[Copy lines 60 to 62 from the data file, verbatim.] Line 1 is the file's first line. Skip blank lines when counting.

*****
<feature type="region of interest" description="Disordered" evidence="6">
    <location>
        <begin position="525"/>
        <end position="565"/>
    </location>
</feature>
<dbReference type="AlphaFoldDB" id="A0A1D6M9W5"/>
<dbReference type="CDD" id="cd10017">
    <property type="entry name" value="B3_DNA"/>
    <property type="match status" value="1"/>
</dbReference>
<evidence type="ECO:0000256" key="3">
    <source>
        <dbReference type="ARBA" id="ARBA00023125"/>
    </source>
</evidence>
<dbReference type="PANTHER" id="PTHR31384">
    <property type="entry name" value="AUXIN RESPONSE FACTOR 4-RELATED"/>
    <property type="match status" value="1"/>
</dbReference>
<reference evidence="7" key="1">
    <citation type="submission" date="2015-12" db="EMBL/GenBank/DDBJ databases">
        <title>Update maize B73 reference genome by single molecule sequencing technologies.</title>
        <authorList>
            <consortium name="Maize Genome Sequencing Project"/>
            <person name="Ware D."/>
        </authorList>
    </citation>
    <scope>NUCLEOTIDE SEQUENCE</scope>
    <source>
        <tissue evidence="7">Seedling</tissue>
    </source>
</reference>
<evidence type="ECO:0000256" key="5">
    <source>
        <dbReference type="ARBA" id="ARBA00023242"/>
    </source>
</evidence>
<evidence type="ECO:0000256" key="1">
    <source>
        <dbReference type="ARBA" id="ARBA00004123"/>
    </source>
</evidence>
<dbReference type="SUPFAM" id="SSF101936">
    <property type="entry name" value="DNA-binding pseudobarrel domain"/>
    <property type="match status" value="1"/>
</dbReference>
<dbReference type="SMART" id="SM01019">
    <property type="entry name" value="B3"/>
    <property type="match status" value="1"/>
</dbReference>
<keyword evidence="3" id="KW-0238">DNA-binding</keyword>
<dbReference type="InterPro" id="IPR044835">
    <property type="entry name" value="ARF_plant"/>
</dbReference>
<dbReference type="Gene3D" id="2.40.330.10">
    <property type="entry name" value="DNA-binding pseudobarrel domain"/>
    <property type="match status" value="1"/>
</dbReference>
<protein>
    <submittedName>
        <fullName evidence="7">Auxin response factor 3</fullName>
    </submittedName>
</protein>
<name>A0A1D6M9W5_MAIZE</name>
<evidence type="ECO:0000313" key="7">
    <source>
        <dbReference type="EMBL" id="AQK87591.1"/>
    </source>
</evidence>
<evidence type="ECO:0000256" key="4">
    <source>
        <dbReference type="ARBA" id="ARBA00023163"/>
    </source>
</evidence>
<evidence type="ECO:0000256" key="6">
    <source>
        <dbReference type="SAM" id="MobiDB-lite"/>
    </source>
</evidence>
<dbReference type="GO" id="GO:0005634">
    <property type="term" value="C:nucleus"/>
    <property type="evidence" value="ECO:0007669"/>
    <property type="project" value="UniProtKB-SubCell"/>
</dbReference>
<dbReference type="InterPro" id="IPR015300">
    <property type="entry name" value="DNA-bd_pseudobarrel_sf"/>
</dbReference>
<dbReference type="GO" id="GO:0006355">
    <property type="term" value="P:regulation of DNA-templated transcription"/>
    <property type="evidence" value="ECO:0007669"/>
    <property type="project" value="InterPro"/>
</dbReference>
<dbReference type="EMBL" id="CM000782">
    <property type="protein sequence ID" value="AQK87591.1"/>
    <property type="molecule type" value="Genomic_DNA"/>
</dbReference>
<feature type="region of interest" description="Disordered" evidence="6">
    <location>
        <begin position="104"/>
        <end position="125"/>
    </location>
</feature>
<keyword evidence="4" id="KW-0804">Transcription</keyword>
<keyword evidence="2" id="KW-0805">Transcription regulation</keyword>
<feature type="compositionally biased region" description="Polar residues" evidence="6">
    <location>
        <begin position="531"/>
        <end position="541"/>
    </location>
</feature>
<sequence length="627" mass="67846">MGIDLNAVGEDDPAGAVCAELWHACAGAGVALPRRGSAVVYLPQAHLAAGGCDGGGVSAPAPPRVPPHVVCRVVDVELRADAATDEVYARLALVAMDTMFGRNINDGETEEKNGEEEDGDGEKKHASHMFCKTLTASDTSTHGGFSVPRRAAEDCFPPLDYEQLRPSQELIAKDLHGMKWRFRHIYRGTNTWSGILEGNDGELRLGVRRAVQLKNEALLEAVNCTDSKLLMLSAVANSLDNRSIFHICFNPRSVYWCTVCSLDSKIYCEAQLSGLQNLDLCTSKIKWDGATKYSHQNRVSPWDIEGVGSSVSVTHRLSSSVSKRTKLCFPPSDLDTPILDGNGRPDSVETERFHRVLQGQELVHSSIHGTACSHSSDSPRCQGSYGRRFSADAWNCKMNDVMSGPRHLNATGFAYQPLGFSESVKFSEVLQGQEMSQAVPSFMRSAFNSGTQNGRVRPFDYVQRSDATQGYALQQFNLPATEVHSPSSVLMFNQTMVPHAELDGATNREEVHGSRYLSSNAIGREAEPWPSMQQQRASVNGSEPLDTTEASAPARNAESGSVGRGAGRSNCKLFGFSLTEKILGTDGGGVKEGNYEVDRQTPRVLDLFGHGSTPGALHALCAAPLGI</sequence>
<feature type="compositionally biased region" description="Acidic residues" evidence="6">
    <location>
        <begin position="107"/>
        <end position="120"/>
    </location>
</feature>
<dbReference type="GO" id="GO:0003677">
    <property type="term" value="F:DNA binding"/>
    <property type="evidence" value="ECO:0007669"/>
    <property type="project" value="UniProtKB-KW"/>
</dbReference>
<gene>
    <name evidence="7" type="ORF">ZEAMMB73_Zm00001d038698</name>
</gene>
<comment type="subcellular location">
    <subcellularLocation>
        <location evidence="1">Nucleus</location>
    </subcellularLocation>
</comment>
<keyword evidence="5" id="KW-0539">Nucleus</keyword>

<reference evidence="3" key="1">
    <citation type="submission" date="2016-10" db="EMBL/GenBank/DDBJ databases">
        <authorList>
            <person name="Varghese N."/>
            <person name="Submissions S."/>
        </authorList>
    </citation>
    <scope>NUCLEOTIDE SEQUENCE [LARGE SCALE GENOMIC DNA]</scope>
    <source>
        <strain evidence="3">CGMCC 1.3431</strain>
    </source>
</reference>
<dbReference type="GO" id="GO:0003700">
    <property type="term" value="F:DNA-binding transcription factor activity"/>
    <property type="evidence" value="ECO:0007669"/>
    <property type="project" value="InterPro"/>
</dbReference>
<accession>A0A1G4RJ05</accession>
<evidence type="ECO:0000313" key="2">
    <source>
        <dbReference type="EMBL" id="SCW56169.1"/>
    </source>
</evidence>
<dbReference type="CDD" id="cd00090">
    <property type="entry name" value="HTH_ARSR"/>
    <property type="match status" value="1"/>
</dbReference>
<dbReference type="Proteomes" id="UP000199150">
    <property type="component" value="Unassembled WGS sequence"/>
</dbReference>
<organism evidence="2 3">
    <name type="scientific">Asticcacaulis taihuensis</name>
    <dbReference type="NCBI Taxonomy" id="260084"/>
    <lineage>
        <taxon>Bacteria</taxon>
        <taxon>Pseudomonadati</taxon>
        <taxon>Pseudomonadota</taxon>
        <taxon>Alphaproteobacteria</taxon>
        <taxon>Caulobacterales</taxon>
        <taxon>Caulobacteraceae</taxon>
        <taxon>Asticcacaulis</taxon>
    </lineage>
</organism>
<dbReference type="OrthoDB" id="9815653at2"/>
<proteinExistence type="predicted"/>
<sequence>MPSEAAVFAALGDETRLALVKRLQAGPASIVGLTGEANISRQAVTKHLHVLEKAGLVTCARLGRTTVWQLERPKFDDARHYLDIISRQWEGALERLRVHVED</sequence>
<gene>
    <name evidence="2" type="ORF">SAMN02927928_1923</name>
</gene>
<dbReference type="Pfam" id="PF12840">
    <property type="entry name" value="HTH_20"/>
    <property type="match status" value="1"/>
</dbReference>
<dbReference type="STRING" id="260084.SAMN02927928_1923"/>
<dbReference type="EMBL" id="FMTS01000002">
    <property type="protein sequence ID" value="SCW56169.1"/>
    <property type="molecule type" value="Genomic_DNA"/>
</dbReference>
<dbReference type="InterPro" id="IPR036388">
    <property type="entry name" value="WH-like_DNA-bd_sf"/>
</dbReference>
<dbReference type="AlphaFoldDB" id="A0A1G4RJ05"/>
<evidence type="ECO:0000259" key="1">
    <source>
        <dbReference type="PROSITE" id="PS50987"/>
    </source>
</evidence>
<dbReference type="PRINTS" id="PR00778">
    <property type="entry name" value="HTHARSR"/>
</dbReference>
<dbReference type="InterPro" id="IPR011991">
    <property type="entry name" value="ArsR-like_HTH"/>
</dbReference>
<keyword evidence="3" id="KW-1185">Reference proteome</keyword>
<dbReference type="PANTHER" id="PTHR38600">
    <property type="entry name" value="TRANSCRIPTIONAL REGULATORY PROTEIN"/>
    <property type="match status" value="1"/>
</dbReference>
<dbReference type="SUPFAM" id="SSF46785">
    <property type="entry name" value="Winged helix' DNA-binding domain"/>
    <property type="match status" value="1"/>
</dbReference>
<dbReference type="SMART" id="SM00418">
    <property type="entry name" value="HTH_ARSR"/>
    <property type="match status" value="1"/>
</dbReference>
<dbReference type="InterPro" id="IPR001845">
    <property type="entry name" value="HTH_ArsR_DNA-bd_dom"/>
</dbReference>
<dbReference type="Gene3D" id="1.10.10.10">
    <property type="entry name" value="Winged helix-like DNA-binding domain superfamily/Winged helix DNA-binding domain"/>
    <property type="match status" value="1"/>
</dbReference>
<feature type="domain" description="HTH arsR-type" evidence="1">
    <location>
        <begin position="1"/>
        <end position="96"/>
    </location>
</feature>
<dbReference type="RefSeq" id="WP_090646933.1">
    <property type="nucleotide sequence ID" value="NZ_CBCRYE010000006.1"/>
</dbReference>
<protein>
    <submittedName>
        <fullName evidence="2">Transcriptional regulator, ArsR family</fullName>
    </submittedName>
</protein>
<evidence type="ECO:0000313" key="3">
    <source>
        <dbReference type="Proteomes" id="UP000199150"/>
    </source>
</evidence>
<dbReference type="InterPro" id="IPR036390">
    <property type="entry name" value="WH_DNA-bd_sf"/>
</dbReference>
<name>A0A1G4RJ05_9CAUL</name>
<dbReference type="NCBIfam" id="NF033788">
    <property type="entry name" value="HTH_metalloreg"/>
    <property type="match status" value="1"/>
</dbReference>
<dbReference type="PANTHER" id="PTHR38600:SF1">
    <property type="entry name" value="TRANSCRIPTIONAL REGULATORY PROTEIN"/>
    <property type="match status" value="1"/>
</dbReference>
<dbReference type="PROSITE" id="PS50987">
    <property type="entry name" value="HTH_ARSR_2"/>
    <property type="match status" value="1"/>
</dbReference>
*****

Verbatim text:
<protein>
    <submittedName>
        <fullName evidence="7">Auxin response factor 3</fullName>